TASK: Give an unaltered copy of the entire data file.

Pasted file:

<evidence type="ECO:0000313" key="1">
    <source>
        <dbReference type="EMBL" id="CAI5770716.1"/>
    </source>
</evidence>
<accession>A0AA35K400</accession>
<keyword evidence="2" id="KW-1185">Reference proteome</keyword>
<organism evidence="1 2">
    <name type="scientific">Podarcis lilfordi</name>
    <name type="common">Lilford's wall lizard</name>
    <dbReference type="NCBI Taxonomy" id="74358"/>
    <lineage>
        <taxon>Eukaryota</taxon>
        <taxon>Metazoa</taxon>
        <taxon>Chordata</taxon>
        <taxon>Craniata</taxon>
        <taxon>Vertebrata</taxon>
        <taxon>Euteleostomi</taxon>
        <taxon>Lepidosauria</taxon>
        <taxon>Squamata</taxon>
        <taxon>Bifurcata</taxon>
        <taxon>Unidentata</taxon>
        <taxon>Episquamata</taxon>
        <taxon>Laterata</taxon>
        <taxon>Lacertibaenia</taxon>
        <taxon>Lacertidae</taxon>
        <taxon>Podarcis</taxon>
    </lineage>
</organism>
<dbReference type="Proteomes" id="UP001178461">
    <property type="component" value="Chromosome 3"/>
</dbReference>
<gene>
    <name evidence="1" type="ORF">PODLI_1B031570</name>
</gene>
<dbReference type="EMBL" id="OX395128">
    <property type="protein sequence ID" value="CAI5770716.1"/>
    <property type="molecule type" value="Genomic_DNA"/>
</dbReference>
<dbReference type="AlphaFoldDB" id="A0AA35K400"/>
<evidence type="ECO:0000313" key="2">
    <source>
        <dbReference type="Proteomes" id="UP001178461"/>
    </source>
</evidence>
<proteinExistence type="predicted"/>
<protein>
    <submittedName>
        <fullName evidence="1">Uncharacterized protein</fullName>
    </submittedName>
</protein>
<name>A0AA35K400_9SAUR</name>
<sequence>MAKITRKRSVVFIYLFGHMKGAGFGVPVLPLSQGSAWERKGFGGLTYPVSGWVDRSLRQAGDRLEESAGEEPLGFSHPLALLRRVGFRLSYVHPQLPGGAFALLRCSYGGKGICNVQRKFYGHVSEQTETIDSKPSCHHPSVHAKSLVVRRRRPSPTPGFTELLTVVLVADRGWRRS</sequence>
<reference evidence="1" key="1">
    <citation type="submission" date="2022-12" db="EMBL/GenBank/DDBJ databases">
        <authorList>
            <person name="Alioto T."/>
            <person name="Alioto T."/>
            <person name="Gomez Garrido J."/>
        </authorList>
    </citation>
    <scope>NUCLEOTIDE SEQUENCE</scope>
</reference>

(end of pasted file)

<evidence type="ECO:0000313" key="1">
    <source>
        <dbReference type="EMBL" id="CAI5770716.1"/>
    </source>
</evidence>
<accession>A0AA35K400</accession>
<keyword evidence="2" id="KW-1185">Reference proteome</keyword>
<organism evidence="1 2">
    <name type="scientific">Podarcis lilfordi</name>
    <name type="common">Lilford's wall lizard</name>
    <dbReference type="NCBI Taxonomy" id="74358"/>
    <lineage>
        <taxon>Eukaryota</taxon>
        <taxon>Metazoa</taxon>
        <taxon>Chordata</taxon>
        <taxon>Craniata</taxon>
        <taxon>Vertebrata</taxon>
        <taxon>Euteleostomi</taxon>
        <taxon>Lepidosauria</taxon>
        <taxon>Squamata</taxon>
        <taxon>Bifurcata</taxon>
        <taxon>Unidentata</taxon>
        <taxon>Episquamata</taxon>
        <taxon>Laterata</taxon>
        <taxon>Lacertibaenia</taxon>
        <taxon>Lacertidae</taxon>
        <taxon>Podarcis</taxon>
    </lineage>
</organism>
<dbReference type="Proteomes" id="UP001178461">
    <property type="component" value="Chromosome 3"/>
</dbReference>
<gene>
    <name evidence="1" type="ORF">PODLI_1B031570</name>
</gene>
<dbReference type="EMBL" id="OX395128">
    <property type="protein sequence ID" value="CAI5770716.1"/>
    <property type="molecule type" value="Genomic_DNA"/>
</dbReference>
<dbReference type="AlphaFoldDB" id="A0AA35K400"/>
<evidence type="ECO:0000313" key="2">
    <source>
        <dbReference type="Proteomes" id="UP001178461"/>
    </source>
</evidence>
<proteinExistence type="predicted"/>
<protein>
    <submittedName>
        <fullName evidence="1">Uncharacterized protein</fullName>
    </submittedName>
</protein>
<name>A0AA35K400_9SAUR</name>
<sequence>MAKITRKRSVVFIYLFGHMKGAGFGVPVLPLSQGSAWERKGFGGLTYPVSGWVDRSLRQAGDRLEESAGEEPLGFSHPLALLRRVGFRLSYVHPQLPGGAFALLRCSYGGKGICNVQRKFYGHVSEQTETIDSKPSCHHPSVHAKSLVVRRRRPSPTPGFTELLTVVLVADRGWRRS</sequence>
<reference evidence="1" key="1">
    <citation type="submission" date="2022-12" db="EMBL/GenBank/DDBJ databases">
        <authorList>
            <person name="Alioto T."/>
            <person name="Alioto T."/>
            <person name="Gomez Garrido J."/>
        </authorList>
    </citation>
    <scope>NUCLEOTIDE SEQUENCE</scope>
</reference>